Earlier I wrote about my initial thoughts on The Windmill of Time by Jeffery Goldberg. It was more of a headsup article because I found reading an ebook too difficult. Since then, Jeff has kindly sent me a paperback to read in exchange for an honest review. This is it.
The Windmill of Time is the story of a man who can’t live with the consequences of his behaviour in the past and wants to make amends.
Although it’s officially divided into 4 sections, the writing style and content would suggest 5:
Jeff’s love for and relationship with Laureen
Time travel (to go back to Laureen)
Messing about with altering events
Time travel, philosophy of life and faith
I’m going to write this review by focusing on Jeff’s relationship with Laureen and then his experiences when he goes back in time. Time travel gets one juicy section at the end because as you can see from the bullet points, it glues the other sections together!
Relationship with Laureen (“First time around”)
Call me slow, but after reading the prologue and the first couple of chapters or so, it took me around 100 pages to realise that the thrust of this section was not a continuation of the time travel but to highlight the feelings between Laureen and Jeff and the relationship they had with each other.
They first meet when Jeff is 19. Often reading about relationships at this age makes me cringe as they can appear to be shallow and melodramatic. This is bogus of course because whilst it seems unrealistic to me it is very real for the couple involved. And besides, I’m external to it.
But in The Windmill of Time it is much less difficult to read about this young love. Sure, Jeff does and says stupid things and Lauren likewise, but there’s very little cringe factor. I think this is because Jeff relates well his (teenage) feelings and view of reality into an account for a more mature / experienced reader.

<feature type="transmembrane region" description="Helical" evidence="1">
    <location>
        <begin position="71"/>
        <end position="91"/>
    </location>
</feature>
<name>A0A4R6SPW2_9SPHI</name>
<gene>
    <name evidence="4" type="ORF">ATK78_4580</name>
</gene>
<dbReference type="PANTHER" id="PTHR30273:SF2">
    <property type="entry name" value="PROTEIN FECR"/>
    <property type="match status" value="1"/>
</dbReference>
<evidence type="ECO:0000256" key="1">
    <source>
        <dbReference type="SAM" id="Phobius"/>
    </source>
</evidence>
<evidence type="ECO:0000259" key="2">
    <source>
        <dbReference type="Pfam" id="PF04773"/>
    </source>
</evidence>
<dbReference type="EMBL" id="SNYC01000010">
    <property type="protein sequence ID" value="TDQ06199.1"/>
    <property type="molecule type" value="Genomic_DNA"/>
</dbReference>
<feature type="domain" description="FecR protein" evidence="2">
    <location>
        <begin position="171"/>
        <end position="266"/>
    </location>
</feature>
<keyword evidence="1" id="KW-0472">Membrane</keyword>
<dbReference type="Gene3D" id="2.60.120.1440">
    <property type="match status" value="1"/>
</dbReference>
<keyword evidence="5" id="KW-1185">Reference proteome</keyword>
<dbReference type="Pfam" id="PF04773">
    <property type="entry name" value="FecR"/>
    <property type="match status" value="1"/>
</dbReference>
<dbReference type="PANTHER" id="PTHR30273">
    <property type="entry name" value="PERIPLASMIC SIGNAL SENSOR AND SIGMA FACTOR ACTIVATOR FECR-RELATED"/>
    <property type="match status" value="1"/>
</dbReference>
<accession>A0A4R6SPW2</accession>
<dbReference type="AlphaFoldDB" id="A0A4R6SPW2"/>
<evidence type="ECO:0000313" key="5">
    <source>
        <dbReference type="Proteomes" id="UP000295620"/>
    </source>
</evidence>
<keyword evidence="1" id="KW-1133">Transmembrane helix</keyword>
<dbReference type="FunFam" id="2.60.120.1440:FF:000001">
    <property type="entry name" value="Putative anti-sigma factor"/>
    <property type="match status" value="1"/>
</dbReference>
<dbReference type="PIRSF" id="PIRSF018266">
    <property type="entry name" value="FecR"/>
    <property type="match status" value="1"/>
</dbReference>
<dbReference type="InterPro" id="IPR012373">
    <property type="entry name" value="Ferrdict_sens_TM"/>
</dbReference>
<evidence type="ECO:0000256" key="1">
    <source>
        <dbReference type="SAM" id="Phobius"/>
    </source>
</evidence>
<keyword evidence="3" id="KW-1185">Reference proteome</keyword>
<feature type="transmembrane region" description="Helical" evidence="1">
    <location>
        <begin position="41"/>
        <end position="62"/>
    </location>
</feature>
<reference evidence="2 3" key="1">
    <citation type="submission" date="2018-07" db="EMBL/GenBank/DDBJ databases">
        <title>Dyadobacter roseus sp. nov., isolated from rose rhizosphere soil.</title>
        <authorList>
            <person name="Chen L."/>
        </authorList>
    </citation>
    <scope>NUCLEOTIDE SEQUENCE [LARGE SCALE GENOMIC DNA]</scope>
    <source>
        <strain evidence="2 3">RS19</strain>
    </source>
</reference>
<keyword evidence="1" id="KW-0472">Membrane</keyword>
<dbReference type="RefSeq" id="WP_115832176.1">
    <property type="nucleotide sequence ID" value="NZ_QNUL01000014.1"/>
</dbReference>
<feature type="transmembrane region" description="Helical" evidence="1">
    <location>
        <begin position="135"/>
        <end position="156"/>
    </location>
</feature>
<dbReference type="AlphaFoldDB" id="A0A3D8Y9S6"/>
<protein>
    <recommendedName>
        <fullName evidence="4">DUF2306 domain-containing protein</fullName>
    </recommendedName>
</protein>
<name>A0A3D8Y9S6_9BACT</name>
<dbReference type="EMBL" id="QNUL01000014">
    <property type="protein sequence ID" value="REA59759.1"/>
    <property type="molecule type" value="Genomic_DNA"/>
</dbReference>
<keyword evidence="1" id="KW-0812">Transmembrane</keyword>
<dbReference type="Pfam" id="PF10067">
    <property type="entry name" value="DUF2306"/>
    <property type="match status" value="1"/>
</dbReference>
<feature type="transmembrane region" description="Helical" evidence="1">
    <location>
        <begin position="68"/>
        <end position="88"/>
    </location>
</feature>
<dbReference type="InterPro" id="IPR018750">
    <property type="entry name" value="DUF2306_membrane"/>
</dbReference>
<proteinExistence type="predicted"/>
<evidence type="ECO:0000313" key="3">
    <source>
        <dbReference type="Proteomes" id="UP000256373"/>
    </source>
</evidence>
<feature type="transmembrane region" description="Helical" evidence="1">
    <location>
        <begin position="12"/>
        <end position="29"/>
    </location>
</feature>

How does Laureen see things? We don’t know because this is first person through Jeff’s eyes and we only know what he’s told or what he thinks. And it’s not always true. So when things go pear shaped in their relationship I naturally sympathised with Jeff. But maybe Laureen had valid reasons for her words and actions, and in which case – is Jeff justified in going back to alter events?
I remember watching Groundhog Day with disgust when Phil Connors repeatedly chats up a girl everyday memorizing the ‘correct’ answers or direction in conversation in order to fool her into thinking he was worth dating. Even though the girl was unaware of previous events and conversations and was happy enough to talk (and be with) Phil, it just seemed like immoral behaviour. And it struck me that it’s potentially a similar situation in The Windmill of Time where Jeff wants to go back in time and try things out again with a relationship when you know the fix.
Later, it’s clear that Laureen has moved on realising that there is no future with Jeff and that their history together is dead to her. She becomes a born again Christian, quite literally finding a new life. The old life is dead and gone and she makes this clear to Jeff who understandably finds this difficult to take. So would she want to relive it?
This first part of the novel is very powerfully written, I feel from the heart. It’s almost a diary, but I really enjoyed it – even though it’s not time travel / scifi! 😉
The second time around – altering events
It’s 2043 and Jeff has the opportunity to go back in time. He’s spent a long time looking forward to this so it’s very strange that when he finally gets his chance he has a hard time deciding between changing the past with Laureen (“is that possible?”) or reliving life with his wife of 39 years to have children.
He decides for Laureen and if doesn’t work out he’ll try to find Inez his wife earlier than their first time around. I was confused that although Jeff is made aware of the dangers of changing the past, this is the over-riding reason for his going back in time to Laureen. And his latter fall-back option of meeting his wife and having children seems to be at odds with living for only one calendar year in the past, as stipulated by the programme which sets up the time travel – but more about that in the time travel section!